US2008014706619 déc. 200619 juin 2008Zimmer Technology, Inc.Bone fixing system
US2008014712815 déc. 200619 juin 2008Zimmer Technology, Inc.Cannulated bone screw and cannulated driver for the implantation thereof
US2008023474926 janv. 200725 sept. 2008Zimmer Technology, Inc.Bone plate providing threaded locking head screw capture
US2009026493721 avr. 200822 oct. 2009Zimmer, Inc.Bone screw for providing dynamic tension
DE4343117A117 déc. 199322 juin 1995Wolter DietmarBone fixation system for Osteosynthesis
DE10051306A117 oct. 200018 avr. 2002Bosch Gmbh RobertGear for a motor vehicle steering assembly used e.g. in a servo unit of an electrical power-assisted steering arrangement comprises a pinion arranged on a shaft so that it does not rotate, and a toothed wheel interacting with the pinion
DE10114906A126 mars 200110 oct. 2002Forschungszentrum Juelich GmbhMulti-sided box spanner insert has internal multi-sided accommodation for fitting an object with external multi-sided formation, at least one rubber O-ring being fitted in waall of internal accommodation
DE19518194C222 mai 199521 sept. 2000Ims Morat & Soehne GmbhSchneckengetriebe
DE19723339A14 juin 199717 déc. 1998Aesculap Ag & Co KgHip joint implant
DE19942252A14 sept. 199930 nov. 2000Zf Lenksysteme GmbhWorm gear, for use in electric servo steering systems, for example, has smooth running tracks on wheel flange and upon them runs spring-loaded tensioning roller pressing worm radially against wormwheel
DE29620327U122 nov. 199626 mars 1998Howmedica GmbhVerriegelungsnagel mit einstellbaren Öffnungen für Verriegelungsschrauben
DE29823113U128 déc. 199811 mai 2000Howmedica GmbhSchenkelhalsschraube
EP0172130A218 juin 198519 févr. 1986Mecron Medizinische Produkte GmbhScrew for orthopaedic fixation
EP1053718A113 avr. 200022 nov. 2000Sulzer Orthopedics Ltd.Locking nail for the treatment of femoral shaft fractures
EP1214914A217 déc. 200119 juin 2002Herbert BernsteinerLocking screw for implants
EP1656899A118 oct. 200517 mai 2006DePuy Products, Inc.Glenoid instrumentation anti-migration threaded fastener
EP1759649A123 août 20067 mars 2007Depuy Products, Inc.Intramedullary nail assembly
JP2000043739A Titre non disponible
WO1999011502A128 août 199811 mars 1999Trw Lucasvarity Electric Steering Ltd.Electric power steering comprising a worm gear
WO1999035989A113 janv. 199922 juil. 1999Hans HabernekUniversally applicable intramedullary nail and target device pertaining thereto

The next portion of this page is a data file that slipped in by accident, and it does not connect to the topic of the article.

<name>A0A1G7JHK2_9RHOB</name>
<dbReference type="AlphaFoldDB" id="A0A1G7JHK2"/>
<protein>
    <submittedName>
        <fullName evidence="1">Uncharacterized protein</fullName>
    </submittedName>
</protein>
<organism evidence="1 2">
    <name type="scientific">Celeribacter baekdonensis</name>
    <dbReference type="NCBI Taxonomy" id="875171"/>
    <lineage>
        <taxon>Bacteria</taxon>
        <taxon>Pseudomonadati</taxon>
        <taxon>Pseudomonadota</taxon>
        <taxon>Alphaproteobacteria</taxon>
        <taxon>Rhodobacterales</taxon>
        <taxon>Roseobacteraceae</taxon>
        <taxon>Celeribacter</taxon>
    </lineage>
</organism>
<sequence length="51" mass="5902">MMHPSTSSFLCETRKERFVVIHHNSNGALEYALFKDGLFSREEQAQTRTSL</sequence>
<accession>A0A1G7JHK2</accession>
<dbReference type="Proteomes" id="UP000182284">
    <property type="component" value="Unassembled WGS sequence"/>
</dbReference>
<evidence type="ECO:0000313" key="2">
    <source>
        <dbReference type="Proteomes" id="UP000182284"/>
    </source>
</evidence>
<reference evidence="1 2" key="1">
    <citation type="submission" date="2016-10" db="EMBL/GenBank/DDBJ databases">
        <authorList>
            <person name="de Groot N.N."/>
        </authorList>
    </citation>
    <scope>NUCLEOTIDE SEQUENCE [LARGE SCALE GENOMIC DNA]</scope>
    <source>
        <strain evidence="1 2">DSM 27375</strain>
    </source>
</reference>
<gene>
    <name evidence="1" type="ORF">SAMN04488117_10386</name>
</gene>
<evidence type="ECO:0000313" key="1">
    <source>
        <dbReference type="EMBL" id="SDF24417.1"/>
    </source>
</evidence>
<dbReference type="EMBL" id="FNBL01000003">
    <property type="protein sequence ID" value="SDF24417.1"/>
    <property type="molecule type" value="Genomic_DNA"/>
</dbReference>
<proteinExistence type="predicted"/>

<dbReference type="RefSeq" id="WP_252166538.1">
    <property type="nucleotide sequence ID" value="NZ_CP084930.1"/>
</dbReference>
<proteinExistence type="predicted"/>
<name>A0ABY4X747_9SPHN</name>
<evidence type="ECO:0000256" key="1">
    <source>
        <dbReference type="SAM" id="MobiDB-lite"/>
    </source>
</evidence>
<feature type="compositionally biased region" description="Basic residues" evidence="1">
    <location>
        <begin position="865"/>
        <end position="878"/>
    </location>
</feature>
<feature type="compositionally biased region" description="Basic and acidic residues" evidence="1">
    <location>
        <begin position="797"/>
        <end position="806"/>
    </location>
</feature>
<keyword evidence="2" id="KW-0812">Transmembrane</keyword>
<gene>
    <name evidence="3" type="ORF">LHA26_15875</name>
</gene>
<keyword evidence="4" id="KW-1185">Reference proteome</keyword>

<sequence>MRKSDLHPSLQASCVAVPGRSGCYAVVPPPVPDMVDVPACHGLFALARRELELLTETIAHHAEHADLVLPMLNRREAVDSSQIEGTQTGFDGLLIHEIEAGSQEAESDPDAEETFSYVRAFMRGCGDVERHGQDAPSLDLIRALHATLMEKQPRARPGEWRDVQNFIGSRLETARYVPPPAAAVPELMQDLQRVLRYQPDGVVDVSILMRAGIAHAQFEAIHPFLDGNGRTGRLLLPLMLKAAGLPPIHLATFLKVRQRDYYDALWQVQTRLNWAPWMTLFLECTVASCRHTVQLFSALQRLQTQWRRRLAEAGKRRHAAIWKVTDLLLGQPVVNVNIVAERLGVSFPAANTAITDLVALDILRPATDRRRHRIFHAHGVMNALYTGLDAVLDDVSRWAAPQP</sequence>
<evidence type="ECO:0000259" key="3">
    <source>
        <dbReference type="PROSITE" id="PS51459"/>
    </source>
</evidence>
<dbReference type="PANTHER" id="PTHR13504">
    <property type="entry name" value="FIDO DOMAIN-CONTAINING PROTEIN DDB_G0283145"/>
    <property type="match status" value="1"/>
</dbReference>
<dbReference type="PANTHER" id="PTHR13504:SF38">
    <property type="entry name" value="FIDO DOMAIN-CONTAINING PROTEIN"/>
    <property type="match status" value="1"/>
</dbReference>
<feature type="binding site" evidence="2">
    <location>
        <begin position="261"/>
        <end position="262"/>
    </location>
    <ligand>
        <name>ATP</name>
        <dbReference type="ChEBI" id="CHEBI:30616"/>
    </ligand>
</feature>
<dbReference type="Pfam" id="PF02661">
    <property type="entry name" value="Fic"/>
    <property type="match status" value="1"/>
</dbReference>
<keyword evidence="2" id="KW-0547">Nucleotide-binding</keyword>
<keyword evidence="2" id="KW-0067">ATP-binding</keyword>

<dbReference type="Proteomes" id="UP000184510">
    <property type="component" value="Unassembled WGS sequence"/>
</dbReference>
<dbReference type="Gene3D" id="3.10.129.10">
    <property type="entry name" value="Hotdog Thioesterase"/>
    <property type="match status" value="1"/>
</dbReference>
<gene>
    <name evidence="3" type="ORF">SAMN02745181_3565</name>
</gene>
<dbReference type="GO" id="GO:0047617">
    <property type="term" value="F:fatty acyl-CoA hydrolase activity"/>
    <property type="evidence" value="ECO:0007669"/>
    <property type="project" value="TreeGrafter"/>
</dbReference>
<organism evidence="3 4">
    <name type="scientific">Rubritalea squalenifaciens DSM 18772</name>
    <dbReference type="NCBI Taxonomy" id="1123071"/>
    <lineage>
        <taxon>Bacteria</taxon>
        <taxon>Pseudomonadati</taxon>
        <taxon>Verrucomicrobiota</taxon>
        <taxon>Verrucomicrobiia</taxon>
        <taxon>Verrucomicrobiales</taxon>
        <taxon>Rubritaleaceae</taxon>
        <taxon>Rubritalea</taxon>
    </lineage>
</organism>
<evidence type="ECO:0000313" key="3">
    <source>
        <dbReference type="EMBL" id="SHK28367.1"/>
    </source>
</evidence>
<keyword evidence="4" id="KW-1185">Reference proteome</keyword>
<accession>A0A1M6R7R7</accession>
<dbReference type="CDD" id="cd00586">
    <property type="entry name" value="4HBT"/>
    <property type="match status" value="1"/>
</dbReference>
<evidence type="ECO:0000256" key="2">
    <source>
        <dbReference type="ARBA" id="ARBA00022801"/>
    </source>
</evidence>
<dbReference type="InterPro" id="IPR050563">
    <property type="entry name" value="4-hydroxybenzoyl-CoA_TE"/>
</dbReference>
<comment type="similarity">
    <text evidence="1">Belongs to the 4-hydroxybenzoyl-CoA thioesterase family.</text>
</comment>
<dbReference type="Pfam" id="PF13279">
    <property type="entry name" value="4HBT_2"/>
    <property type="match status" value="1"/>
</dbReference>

WO1999065758A111 juin 199923 déc. 1999Trw Lucasvarity Electric Steering Ltd.Improvements relating to electrical power assisted steering
WO2004066855A122 janv. 200412 août 2004Sanatmetal Kft.Fixation plate for the treatment of bone fractures
WO2004084701A226 mars 20047 oct. 2004Swiss Orthopedic Solutions SaLocking bone plate
WO2006076729A217 janv. 200620 juil. 2006Xtremi-T, LlcMethod and system for intraoperatively measuring and trimming the length of fracture fixation devices
WO2007079814A116 nov. 200619 juil. 2007Aap Implantate AgBone plate
Citations hors brevets
Référence
1Kapelevich, Alexander "Geometry and design of involute spur gears with asymmetric teeth", Mechanism and Machine Theory, vol. 35, Issue 1, Jan. 2000, pp. 117-130.
2Kapelevich, Alexander and McNamara, Thomas "Direct Gear Design", Society of Manufacturing Engineers, Oct. 2003.
3Manual der Osteosythese (five pages that include p. IV, an unnumbered page, pp. 140-141 and an unnumbered page) (Osteosythese) 1991.
4Operative Technique-Stryker Gamma3 Trochanteric Nail 180, 48 pp, 2006 Stryker.
5Operative Technique—Stryker Gamma3 Trochanteric Nail 180, 48 pp, 2006 Stryker.
6Product Brochure-Zimmer Sirus Intramedullary Nail System, 97-2290-001-00 5ML 2005 Zimmer, Inc.
7Product Brochure—Zimmer Sirus Intramedullary Nail System, 97-2290-001-00 5ML 2005 Zimmer, Inc.
8Surgical Technique-Zimmer ITST Intertrochanteric/Subtrochanteric Fixation System, 97-2257-102-01 Rev. 1 5MM 2005 Zimmer, Inc.
9Surgical Technique—Zimmer ITST Intertrochanteric/Subtrochanteric Fixation System, 97-2257-102-01 Rev. 1 5MM 2005 Zimmer, Inc.
10The International Search Report and Written Opinion mailed Jan. 27, 2010 in the related International Application No. PCT/EP2009/007058.
11Webpage-Zimmer Products, Intrasys Proximal Femur Intramedullary Nail, http://www.zimmer-orthopedics.com/VGP/en/Products/Fracture-Care/Intrasys/Intrasys?start=1&ArtId=(1 of 3) Sep. 17, 2008.
12Webpage—Zimmer Products, Intrasys Proximal Femur Intramedullary Nail, http://www.zimmer-orthopedics.com/VGP/en/Products/Fracture—Care/Intrasys/Intrasys?start=1&ArtId=(1 of 3) Sep. 17, 2008.
Classifications
Classification aux États-Unis606/64
Classification internationaleA61B17/72, A61B17/86, A61B17/76, A61B17/74
Classification coopérativeA61B17/725, A61B17/8635, A61B17/863, A61B17/744
Événements juridiques
DateCodeÉvénementDescription
11 nov. 2008ASAssignment
Owner name: ZIMMER, GMBH,SWITZERLAND
Free format text: ASSIGNMENT OF ASSIGNORS INTEREST;ASSIGNOR:VELIKOV, JORDAN;REEL/FRAME:021814/0271
Effective date: 20081111
Owner name: ZIMMER, GMBH, SWITZERLAND
Free format text: ASSIGNMENT OF ASSIGNORS INTEREST;ASSIGNOR:VELIKOV, JORDAN;REEL/FRAME:021814/0271
Effective date: 20081111